Ldorado will present its masterplan to the city authorities by the end of May and hopes to issue tenders for the various construction projects shortly after, with the first resort opening its gates to tourists by the end of 2005.
Under the terms of the agreement, Tripoli will take responsibility for modernising the surrounding infrastructure, including making improvements to local roads, airports and sewerage systems.
Ldorado is currently in negotiations for similar contracts with Benghazi municipality and several oasis towns in the south.
Libya has more than 1,500 kilometres of largely undeveloped coastline, which, along with its proximity to Europe, makes it a prime prospect for tourist development.
Tripoli signalled its intention to prioritise the tourism sector last July when it announced a $7,000 million plan to attract 3 million tourists a year. It also created a Tourism Ministry, after a cabinet reshuffle, headed by former prime minister Amaar Latif.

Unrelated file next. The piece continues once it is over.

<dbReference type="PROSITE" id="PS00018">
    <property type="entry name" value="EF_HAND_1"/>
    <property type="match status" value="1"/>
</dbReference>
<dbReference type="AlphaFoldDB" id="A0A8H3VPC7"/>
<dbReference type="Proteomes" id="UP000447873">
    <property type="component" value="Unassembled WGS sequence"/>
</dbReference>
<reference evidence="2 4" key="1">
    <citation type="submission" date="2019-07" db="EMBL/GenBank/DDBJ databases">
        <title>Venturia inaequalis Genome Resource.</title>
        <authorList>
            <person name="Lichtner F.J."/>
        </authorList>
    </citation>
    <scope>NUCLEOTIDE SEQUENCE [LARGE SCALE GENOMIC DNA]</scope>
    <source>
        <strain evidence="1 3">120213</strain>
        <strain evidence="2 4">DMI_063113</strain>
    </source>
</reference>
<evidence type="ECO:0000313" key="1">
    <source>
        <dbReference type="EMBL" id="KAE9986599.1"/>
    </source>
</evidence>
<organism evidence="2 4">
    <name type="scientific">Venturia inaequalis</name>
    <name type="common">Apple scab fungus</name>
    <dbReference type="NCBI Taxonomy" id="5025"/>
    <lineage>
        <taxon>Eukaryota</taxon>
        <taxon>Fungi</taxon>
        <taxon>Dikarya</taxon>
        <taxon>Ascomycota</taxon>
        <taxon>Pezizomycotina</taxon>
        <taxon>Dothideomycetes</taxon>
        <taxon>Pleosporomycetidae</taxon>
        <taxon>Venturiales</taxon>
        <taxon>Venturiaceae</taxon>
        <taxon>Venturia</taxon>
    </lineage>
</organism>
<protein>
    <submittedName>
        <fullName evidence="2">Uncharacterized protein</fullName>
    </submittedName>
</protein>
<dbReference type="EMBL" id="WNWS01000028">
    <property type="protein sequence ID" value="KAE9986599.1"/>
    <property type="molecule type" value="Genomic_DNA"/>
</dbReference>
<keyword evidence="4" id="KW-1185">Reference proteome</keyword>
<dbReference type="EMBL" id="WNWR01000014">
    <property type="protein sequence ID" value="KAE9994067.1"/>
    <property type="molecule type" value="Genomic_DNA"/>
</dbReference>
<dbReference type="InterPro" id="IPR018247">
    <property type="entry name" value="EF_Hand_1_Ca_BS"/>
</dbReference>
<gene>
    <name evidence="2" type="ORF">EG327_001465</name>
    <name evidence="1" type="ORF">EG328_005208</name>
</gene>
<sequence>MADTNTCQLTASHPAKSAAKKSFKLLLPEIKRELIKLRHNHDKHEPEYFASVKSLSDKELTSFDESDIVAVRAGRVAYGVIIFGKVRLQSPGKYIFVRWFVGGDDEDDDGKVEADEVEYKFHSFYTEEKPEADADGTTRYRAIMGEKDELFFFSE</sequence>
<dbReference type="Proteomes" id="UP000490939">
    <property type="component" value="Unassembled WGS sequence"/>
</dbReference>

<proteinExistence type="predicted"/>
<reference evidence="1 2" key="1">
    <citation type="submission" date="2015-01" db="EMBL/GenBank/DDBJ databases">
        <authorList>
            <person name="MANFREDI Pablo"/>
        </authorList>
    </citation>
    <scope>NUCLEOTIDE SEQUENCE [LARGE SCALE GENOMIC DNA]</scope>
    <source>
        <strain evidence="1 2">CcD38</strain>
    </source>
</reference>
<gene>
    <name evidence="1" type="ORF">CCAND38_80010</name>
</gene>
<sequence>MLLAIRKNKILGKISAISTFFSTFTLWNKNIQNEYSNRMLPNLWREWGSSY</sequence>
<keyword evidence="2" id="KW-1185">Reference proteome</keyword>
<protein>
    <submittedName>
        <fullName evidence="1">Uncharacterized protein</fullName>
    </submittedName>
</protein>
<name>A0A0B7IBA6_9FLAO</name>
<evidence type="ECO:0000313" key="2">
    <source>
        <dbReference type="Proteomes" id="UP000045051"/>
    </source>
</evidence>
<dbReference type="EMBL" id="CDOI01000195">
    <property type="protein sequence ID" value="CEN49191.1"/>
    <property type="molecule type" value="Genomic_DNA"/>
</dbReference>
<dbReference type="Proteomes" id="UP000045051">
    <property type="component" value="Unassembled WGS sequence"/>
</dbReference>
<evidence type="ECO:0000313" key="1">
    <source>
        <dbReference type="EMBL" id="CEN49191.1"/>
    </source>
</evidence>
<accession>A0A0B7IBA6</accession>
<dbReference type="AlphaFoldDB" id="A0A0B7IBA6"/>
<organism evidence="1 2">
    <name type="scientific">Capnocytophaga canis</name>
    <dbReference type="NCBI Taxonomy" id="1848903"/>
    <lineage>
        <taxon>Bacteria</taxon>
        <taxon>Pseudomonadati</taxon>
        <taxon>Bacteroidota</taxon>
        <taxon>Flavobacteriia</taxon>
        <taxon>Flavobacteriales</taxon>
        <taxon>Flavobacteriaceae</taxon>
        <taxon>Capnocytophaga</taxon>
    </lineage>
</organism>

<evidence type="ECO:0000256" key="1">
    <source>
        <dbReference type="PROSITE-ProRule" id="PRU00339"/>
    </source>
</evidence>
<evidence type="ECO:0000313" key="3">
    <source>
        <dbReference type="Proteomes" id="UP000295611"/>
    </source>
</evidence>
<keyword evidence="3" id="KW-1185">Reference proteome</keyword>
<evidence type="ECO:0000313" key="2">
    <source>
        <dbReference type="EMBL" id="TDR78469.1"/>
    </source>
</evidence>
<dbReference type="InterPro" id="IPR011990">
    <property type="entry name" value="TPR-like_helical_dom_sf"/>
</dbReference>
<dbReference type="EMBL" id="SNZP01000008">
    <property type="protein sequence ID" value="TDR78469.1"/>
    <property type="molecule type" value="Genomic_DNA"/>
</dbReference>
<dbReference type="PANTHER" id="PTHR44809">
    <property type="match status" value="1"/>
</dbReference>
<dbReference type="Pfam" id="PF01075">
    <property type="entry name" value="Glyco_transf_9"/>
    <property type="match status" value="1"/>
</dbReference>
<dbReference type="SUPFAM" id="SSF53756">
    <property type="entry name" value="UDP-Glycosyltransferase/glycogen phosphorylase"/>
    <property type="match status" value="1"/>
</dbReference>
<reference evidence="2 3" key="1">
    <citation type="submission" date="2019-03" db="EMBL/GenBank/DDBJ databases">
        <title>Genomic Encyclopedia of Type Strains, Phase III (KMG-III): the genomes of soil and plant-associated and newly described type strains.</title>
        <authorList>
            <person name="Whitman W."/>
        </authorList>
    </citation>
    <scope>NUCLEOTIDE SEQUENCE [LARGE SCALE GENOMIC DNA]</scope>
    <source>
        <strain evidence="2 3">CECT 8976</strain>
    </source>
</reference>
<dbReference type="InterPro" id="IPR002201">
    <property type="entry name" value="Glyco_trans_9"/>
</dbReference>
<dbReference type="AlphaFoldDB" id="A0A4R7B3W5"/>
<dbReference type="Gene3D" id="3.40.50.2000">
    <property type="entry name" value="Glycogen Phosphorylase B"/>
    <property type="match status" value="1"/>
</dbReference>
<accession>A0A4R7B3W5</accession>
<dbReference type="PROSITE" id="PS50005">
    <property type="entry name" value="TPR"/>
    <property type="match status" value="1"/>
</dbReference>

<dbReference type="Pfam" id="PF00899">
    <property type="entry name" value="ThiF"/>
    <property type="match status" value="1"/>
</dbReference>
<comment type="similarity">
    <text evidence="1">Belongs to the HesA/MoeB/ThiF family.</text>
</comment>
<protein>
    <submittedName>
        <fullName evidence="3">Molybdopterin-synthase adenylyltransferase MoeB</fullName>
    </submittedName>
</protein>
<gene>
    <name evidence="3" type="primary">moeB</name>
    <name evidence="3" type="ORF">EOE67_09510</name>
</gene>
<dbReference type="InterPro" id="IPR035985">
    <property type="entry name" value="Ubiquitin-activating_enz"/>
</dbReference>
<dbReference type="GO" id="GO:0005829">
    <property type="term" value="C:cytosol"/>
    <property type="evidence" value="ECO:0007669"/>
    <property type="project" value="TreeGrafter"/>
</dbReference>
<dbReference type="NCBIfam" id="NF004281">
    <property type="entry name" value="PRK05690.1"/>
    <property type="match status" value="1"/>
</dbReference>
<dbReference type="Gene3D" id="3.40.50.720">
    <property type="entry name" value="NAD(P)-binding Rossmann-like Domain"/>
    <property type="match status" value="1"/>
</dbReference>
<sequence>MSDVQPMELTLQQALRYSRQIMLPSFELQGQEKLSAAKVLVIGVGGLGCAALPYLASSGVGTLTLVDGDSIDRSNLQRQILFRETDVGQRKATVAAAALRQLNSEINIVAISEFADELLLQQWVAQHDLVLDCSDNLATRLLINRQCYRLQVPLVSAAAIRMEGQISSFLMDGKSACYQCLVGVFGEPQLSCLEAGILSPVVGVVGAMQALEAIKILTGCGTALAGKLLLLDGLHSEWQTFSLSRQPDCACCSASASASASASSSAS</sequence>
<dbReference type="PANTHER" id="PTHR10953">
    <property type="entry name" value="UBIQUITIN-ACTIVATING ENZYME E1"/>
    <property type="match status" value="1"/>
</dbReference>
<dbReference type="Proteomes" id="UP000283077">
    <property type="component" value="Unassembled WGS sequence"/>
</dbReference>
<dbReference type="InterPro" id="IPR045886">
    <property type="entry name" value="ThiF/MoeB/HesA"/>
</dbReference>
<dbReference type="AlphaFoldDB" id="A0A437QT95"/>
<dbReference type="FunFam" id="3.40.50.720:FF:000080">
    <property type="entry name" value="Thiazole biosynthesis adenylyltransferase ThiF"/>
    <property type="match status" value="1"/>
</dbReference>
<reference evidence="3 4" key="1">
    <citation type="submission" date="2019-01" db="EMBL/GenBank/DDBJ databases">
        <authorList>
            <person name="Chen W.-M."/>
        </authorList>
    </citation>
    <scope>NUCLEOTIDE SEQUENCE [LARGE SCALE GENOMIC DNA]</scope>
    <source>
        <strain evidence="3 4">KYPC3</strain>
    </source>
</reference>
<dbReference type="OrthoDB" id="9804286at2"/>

A number of high-profile developments have already taken place, among them the completion of the five-star Corinthian Towers hotel in Tripoli. Several European airlines have also resumed flights to the country (MEED 2:7:03; 1:5:03).
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